Pinning Scotland deep in their own 22 with an array of dinks, hoists and probes, they had their reward, and made safe their elevation – as things stand – to first place when O’Brien ignored a massive overlap to battle his way over from five metres.
Ian Madigan, on for Sexton a minute earlier, converted, but as the Fields of Athenry began to ring out, Scotland threatened to throw a huge spanner in the works.
Hogg looked to have collected Rob Harley’s looping pass and scored in the corner, but Jamie Heaslip’s tackle had forced the ball from his grasp at the last possible instant. In such moments are championships won and lost.
Ireland preserved their lead, passing up another chance to extend it when Madigan hooked a penalty with the last kick of the game.
All eyes now point towards Twickenham – England tasked with overturning a 26-point deficit – and a phenomenal climax to this, the ever-engrossing Six Nations.
Man of the match: The Irish back-row were outstanding around the contact area and in the loose – none more so than two-try, all-action Sean O’Brien.
Moment of the match: Heaslip’s tackle. It could prove title-deciding.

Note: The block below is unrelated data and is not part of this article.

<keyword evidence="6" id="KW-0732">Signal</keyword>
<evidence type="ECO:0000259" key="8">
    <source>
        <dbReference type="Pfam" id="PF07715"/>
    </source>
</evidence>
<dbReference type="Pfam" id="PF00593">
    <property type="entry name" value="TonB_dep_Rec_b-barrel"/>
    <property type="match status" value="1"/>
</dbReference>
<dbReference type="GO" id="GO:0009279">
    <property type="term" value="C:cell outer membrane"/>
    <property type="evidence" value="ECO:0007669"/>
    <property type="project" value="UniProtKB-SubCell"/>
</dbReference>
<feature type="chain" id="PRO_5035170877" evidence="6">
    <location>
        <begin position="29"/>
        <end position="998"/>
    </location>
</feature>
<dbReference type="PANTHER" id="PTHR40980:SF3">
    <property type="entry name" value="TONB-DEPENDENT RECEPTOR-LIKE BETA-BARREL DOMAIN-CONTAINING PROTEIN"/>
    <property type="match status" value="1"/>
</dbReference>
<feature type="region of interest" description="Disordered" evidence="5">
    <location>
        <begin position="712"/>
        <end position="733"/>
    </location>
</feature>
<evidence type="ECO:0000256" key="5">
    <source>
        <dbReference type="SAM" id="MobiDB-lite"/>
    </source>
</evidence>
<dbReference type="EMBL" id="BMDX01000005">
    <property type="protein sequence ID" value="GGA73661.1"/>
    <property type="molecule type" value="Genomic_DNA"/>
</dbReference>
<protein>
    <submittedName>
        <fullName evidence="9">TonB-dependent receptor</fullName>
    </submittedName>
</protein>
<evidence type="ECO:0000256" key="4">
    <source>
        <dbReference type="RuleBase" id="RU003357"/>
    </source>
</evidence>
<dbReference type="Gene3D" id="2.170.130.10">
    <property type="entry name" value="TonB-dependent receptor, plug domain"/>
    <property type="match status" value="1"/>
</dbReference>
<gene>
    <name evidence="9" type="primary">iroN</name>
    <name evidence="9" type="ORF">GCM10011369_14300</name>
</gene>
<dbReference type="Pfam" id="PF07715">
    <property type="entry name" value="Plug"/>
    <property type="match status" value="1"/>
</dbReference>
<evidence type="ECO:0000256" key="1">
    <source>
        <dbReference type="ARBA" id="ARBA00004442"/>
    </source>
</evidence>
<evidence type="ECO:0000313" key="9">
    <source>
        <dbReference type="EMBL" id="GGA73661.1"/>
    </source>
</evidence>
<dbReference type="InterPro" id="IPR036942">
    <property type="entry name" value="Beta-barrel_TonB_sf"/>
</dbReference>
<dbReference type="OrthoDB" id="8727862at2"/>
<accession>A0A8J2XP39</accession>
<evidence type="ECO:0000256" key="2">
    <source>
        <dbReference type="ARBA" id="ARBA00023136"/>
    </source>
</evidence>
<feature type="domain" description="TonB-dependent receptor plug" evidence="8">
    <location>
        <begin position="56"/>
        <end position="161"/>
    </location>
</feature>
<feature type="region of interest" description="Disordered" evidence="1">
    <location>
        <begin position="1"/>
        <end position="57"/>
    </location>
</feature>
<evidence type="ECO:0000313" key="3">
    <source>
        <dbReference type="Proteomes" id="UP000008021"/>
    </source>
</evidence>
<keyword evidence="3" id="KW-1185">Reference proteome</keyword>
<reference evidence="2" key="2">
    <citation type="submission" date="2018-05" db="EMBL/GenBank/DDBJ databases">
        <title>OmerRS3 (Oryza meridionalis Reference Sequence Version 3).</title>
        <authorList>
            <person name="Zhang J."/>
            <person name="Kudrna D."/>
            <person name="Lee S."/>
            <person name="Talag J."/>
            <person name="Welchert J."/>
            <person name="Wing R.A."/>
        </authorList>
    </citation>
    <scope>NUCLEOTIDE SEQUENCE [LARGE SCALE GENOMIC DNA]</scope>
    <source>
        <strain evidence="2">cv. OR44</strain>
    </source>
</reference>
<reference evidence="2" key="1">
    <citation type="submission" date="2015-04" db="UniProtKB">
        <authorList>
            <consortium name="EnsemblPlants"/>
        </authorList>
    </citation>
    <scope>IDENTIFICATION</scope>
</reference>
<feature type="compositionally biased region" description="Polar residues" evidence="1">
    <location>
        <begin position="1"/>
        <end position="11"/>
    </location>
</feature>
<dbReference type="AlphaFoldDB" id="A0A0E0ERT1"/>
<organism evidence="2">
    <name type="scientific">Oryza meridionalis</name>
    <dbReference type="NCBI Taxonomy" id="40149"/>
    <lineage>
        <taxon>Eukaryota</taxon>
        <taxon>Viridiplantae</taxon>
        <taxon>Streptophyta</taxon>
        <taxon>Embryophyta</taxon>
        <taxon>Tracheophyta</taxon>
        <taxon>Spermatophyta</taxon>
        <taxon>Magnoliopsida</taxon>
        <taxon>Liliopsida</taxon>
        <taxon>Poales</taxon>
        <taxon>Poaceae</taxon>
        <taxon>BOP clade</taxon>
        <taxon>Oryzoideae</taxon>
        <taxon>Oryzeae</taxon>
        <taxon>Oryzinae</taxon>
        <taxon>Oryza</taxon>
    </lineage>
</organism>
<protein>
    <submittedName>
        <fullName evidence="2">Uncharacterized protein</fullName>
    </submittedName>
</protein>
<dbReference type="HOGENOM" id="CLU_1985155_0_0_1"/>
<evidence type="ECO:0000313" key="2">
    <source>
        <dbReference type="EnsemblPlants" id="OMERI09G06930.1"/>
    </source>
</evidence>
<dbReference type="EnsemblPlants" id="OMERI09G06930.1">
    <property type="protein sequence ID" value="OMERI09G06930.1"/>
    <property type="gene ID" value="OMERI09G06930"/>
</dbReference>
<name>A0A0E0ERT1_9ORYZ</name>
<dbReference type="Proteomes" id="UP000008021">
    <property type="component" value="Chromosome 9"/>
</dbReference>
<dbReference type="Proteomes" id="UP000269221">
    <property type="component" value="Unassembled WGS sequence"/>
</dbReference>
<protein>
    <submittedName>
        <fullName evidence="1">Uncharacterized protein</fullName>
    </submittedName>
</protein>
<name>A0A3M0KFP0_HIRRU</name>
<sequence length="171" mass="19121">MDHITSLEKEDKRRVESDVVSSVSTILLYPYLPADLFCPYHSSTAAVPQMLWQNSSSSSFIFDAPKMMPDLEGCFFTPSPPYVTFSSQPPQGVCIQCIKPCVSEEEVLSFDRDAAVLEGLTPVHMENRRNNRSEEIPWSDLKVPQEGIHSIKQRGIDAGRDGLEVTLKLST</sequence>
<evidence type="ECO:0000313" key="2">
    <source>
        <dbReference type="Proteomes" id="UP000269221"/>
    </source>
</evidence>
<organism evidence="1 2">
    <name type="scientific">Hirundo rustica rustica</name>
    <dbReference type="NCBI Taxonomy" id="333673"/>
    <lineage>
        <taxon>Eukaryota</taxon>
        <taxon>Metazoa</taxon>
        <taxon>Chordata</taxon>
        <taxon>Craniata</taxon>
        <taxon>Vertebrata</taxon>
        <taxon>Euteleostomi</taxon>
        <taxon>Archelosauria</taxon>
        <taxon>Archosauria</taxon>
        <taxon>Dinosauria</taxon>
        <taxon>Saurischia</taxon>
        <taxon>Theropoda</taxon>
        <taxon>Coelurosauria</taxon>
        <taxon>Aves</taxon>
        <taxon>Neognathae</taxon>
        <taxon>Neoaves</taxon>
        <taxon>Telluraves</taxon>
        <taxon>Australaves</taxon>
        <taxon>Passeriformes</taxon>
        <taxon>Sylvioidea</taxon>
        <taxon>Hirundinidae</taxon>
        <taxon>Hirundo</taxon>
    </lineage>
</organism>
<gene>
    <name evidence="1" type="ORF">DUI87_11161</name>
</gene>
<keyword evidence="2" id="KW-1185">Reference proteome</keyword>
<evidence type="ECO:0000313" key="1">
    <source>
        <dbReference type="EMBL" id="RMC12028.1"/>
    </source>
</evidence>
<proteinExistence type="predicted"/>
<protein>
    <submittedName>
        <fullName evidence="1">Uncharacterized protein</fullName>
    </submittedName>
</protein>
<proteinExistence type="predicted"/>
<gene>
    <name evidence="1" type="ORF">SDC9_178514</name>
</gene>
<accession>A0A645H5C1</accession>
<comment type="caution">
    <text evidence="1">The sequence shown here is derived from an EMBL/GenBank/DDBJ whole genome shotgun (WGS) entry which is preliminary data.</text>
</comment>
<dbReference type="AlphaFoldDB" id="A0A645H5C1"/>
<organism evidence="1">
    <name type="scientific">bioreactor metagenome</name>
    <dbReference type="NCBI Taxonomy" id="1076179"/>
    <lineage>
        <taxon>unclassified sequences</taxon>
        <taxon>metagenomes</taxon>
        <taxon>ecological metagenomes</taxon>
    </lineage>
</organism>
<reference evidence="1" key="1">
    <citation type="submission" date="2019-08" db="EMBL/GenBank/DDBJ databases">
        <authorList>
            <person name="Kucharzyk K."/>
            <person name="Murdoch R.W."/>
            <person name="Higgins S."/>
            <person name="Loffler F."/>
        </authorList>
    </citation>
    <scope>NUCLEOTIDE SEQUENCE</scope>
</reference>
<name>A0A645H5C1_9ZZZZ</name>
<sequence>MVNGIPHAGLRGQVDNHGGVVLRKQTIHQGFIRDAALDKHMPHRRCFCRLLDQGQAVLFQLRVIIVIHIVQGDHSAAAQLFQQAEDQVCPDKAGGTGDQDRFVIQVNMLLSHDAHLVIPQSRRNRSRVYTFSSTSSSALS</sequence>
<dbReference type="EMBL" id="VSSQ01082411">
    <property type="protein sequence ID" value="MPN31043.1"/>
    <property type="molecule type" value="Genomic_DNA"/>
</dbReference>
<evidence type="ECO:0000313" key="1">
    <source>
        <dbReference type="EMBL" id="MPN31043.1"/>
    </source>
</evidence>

Villain of the match: Nothing nasty to report.
Yellow Card: Cross
Tries: O'Connell, O'Brien 2, Payne
Cons: Sexton 3
Pens: Sexton 4
Scotland: 15 Stuart Hogg, 14 Tommy Seymour, 13 Mark Bennett, 12 Matt Scott, 11 Dougie Fife, 10 Finn Russell, 9 Greig Laidlaw (c), 8 David Denton, 7 Blair Cowan, 6 Adam Ashe, 5 Jonny Gray, 4 Jim Hamilton, 3 Euan Murray, 2 Ross Ford, 1 Ryan Grant. Replacements: 16 Fraser Brown, 17 Alasdair Dickinson, 18 Geoff Cross, 19 Tim Swinson, 20 Rob Harley, 21 Sam Hidalgo-Clyne, 22 Greig Tonks, 23 Tim Visser
Ireland: 15 Rob Kearney, 14 Tommy Bowe, 13 Jared Payne, 12 Robbie Henshaw, 11 Luke Fitzgerald, 10 Jonathan Sexton, 9 Conor Murray, 8 Jamie Heaslip, 7 Sean O'Brien, 6 Peter O'Mahony, 5 Paul O'Connell (c), 4 Devin Toner, 3 Mike Ross, 2 Rory Best, 1 Cian Healy.
Replacements: 16 Sean Cronin, 17 Jack McGrath, 18 Martin Moore, 19 Iain Henderson, 20 Jordi Murphy, 21 Eoin Reddan, 22 Ian Madigan, 23 Felix Jones
Venue: Murrayfield, Edinburgh
Referee: Jérôme Garcès (France)
Assistant Referees: Pascal Gauzère (France), Federico Anselmi (Argentina)
TMO: Graham Hughes (England)